Sensitivity of GIS patterns to data resolution: a case study of forest fragmentation in New Zealand
- Department of Life Sciences, Imperial College London, Silwood Park Campus, Ascot SL5 7PY, UK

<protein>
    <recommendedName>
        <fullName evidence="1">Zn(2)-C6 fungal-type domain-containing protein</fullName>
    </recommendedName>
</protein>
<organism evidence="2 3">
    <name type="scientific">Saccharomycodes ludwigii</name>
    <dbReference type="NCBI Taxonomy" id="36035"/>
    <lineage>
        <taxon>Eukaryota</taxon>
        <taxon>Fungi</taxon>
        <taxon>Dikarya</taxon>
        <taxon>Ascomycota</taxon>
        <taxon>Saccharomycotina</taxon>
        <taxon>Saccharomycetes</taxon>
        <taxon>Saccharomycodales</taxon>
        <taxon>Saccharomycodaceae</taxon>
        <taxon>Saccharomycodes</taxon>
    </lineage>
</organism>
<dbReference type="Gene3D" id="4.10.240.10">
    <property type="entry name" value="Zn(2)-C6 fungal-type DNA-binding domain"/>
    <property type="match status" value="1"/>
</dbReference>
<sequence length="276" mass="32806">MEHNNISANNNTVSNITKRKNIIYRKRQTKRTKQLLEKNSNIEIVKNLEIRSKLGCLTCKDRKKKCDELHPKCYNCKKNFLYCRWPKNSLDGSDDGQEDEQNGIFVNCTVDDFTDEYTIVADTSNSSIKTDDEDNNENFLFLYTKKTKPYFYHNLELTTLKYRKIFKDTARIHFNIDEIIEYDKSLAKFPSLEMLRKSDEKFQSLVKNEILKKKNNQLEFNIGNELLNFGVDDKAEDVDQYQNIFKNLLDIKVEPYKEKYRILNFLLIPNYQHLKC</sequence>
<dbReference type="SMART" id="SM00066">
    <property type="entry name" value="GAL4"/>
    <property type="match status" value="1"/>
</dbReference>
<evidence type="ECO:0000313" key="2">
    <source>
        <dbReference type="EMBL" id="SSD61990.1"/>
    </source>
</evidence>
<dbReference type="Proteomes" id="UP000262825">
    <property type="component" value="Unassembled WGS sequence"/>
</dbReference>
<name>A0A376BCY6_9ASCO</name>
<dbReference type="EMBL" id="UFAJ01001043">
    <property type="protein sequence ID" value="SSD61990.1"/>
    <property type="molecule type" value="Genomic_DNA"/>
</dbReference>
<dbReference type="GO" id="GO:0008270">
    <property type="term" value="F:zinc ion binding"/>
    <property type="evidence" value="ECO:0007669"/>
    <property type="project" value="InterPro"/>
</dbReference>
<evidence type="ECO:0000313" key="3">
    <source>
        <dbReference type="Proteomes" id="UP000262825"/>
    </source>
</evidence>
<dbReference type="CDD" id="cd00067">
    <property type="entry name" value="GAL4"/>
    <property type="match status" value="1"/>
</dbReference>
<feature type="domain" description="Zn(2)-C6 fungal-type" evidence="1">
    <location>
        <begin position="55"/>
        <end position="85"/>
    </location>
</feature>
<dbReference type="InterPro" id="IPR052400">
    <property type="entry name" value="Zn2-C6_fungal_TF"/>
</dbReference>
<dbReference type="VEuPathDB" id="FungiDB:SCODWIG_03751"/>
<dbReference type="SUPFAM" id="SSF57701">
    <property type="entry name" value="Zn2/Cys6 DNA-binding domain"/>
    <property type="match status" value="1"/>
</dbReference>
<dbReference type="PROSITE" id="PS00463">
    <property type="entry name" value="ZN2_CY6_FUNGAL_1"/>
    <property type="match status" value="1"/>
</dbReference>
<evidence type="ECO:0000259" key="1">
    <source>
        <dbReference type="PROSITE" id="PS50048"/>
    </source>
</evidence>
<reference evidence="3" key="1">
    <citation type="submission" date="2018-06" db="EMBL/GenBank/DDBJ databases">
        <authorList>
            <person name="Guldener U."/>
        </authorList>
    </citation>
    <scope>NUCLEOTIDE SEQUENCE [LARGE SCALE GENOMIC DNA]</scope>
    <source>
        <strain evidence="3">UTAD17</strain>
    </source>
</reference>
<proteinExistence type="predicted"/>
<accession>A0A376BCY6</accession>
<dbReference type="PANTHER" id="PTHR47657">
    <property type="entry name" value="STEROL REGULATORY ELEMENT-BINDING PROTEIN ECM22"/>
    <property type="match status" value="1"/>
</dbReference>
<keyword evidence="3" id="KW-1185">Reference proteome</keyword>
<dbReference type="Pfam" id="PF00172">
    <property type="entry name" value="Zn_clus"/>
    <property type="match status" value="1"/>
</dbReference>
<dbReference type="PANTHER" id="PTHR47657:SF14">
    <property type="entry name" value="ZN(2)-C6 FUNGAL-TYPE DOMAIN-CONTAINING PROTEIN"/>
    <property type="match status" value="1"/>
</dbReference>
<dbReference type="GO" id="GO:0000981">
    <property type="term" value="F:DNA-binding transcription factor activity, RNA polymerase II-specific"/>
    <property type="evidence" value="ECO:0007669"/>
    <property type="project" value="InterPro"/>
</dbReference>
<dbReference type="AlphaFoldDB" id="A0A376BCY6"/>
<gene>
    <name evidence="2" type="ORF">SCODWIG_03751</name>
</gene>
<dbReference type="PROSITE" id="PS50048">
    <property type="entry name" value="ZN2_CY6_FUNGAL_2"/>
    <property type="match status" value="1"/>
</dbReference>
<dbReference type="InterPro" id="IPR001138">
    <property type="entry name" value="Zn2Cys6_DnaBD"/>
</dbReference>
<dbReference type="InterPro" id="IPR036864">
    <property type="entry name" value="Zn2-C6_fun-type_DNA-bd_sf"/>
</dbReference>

Spatial pattern plays an influential role in the ecological processes of ecosystems, and landscape pattern metrics computed from remotely sensed data offer a way to quantify the correlation between pattern and process. However, the resolution of geographic data affects the landscape metrics obtained from a GIS, with consequent implications for the interpretation of biological effects studied at landscape scales. Here, we studied the effect of data resolution on estimates of three metrics of forest cover commonly used in the landscape ecology literature: percent forest cover, forest edge density, and mean fractal dimension of forest patches. Estimates of each metric were computed for six landscapes (30 × 30 km) in the North Island of New Zealand at 10 different data resolutions with pixels ranging from 30 to 1000 m. All three metrics exhibited significant changes in value as a result of changing resolution, and the sensitivity of the fragmentation metrics to data resolution was impacted in a non-linear manner by the amount of forest cover in a landscape. In landscapes with low forest cover, changing pixel size altered estimates of percent forest cover by as much as 75%. Extrapolation to correct for effects of changing resolution and different landscapes seems a likely solution in the case of some, but not all, metrics. The scaling problem hinders efforts to correlate spatial pattern with ecosystem process and the subsequent conclusions concerning biodiversity and conservation policy.